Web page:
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Cover image for The 10 Python open access books

The 10 Python open access books

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1) Think Python, 2nd Edition by Allen Downey

If you want to learn how to program, working with Python is an excellent way to start. This hands-on guide takes you through the language a step at a time, beginning with basic programming concepts before moving on to functions, recursion, data structures, and object-oriented design. This second edition and its supporting code have been updated for Python 3.

2) Programming for Computations - Python by Svein Linge, Hans Petter Langtangen

This book presents computer programming as a key method for solving mathematical problems. This second edition of the well-received book has been extensively revised: All code is now written in Python version 3.6. In addition, the two first chapters of the previous edition have been extended and split up into five new chapters, thus expanding the introduction to programming from 50 to 150 pages. Throughout the book, the explanations provided are now more detailed, previous examples have been modified, and new sections, examples and exercises have been added.

3) A Byte of Python by Swaroop C H

A Byte of Python is a book on programming using the Python language. It serves as a tutorial or guide to the Python language for a beginner audience. If all you know about computers is how to save text files, then this is the book for you. This book will teach you to use Python version 3. There will also be guidance for you to adapt to the older and more common Python version 2 in the book.

4) Invent Your Own Computer Games with Python, 3rd Edition by Al Sweigart

Invent Your Own Computer Games with Python teaches you how to program in the Python language. Each chapter gives you the complete source code for a new game, and then teaches the programming concepts from the examples. Games include Guess the Number, Hangman, Tic Tac Toe, and Reversi. This book also has an introduction to making games with 2D graphics using the Pygame framework.

5) Fundamentals of Python Programming by Richard L. Halterman

This book does not attempt to cover all the facets of the Python programming language. Experienced programmers should look elsewhere for books that cover Python in much more detail. The focus here is on introducing programming techniques and developing good habits. To that end, our approach avoids some of the more esoteric features of Python and concentrates on the programming basics that transfer directly to other imperative programming languages such as Java, C#, and C++ . We stick with the basics and explore more advanced features of Python only when necessary to handle the problem at hand.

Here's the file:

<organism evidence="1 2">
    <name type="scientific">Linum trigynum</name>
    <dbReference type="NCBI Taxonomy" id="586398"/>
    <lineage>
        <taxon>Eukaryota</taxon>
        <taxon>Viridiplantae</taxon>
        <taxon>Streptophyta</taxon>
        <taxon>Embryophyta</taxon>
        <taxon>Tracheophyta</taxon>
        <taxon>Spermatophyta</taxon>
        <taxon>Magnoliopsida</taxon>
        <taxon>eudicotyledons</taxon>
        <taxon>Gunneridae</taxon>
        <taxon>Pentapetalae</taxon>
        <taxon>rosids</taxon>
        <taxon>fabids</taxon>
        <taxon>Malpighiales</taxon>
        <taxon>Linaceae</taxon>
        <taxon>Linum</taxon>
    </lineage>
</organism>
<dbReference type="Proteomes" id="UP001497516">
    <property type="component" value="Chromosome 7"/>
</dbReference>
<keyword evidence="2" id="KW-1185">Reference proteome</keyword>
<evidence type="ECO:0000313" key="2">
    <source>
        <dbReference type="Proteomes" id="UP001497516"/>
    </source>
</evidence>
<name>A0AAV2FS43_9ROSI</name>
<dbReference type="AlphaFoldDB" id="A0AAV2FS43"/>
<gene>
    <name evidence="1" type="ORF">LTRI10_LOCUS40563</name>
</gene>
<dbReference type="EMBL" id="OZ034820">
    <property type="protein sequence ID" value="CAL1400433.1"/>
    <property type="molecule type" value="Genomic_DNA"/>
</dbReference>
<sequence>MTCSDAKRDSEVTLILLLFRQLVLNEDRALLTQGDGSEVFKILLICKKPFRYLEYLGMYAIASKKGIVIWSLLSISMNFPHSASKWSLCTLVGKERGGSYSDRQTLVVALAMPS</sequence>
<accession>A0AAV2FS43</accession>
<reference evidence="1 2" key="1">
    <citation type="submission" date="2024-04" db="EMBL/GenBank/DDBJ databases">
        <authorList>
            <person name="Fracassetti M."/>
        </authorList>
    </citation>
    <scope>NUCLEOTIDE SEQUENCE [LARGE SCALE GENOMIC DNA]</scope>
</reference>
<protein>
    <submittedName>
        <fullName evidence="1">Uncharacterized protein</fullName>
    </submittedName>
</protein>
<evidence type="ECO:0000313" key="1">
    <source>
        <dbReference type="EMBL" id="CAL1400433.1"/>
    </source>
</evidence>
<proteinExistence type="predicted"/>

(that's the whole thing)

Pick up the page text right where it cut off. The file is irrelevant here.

6) Hacking Secret Ciphers with Python by Al Sweigart

This book is for complete beginners who do not know anything about encryption, hacking, or cryptography. The ciphers in this book (except for the RSA cipher in the last chapter) are all centuries old, and modern computers now have the computational power to hack their encrypted messages. No modern organization or individuals use these ciphers anymore. As such, there's no reasonable context in which you could get into legal trouble for the information in this book.

7) Annotated Algorithms in Python by Massimo Di Pierro

This book is assembled from lectures given by the author over a period of 10 years at the School of Computing of DePaul University. The lectures cover multiple classes, including Analysis and Design of Algorithms, Scientific Computing, Monte Carlo Simulations, and Parallel Algorithms. These lectures teach the core knowledge required by any scientist interested in numerical algorithms and by students interested in computational finance.

8) Making Games with Python & Pygame by Al Sweigart

This book features seven different games that are clones of popular games that you’ve probably already played. The games are a lot more fun and interactive than the text-based games in Invent with Python, but are still fairly short. All of the programs are less than 600 lines long. This is pretty small when you consider that professional games you download or buy in a store can be hundreds of thousands of lines long. These games require an entire team of programmers and artists working with each other for months or years to make.

9) Modeling and Simulation in Python by Allen Downey

Modeling and Simulation in Python is an introduction to physical modeling using a computational approach. It is organized in three parts: The first part presents discrete models, including a bikeshare system and world population growth; The second part introduces first-order systems, including models of infectious disease, thermal systems, and pharmacokinetics; The third part is about second-order systems, including mechanical systems like projectiles, celestial mechanics, and rotating rigid bodies.

10) Retro Gaming with Raspberry Pi by Bob Clagett, David Crookes, PJ Evans, Rosie Hattersley, KG Orphanides, Ruiz Brothers, Mark Vanstone

This open book shows you how to set up a Raspberry Pi to play classic games, and a whole lot more. Build your own portable console, full-size arcade cabinet, and pinball machine with our step-by-step guides. And learn how to program your own games, using Python and Pygame Zero.

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